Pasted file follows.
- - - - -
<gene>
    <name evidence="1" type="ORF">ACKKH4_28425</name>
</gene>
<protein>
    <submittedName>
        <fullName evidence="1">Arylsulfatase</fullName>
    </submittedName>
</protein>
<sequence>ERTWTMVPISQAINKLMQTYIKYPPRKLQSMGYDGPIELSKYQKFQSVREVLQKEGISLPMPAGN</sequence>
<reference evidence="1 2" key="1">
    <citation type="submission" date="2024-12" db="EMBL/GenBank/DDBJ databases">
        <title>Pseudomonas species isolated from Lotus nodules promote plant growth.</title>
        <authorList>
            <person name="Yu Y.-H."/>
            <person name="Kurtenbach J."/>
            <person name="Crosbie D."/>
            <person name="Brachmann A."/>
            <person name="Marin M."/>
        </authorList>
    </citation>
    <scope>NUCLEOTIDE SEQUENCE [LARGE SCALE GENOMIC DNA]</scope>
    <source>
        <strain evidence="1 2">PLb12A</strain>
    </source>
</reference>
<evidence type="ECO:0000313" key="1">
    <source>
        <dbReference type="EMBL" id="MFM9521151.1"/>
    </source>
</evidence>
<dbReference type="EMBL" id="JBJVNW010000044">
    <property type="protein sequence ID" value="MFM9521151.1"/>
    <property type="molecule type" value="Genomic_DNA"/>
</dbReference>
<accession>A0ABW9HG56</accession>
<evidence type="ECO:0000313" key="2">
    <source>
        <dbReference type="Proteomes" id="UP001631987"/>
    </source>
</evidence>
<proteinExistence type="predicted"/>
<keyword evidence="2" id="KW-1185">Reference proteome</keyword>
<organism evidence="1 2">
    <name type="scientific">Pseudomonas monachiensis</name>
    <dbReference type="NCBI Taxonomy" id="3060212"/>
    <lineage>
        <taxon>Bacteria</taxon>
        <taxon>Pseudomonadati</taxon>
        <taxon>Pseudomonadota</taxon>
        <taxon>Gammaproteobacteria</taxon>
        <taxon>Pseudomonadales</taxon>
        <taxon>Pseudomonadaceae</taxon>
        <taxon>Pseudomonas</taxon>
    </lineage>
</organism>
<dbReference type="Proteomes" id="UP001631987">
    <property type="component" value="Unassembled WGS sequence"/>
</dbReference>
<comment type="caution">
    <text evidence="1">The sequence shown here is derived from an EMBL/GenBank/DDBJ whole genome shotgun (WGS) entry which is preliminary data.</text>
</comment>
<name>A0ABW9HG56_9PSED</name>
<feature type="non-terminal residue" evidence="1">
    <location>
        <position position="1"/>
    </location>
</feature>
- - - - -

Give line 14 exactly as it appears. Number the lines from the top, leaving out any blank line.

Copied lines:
            <person name="Yu Y.-H."/>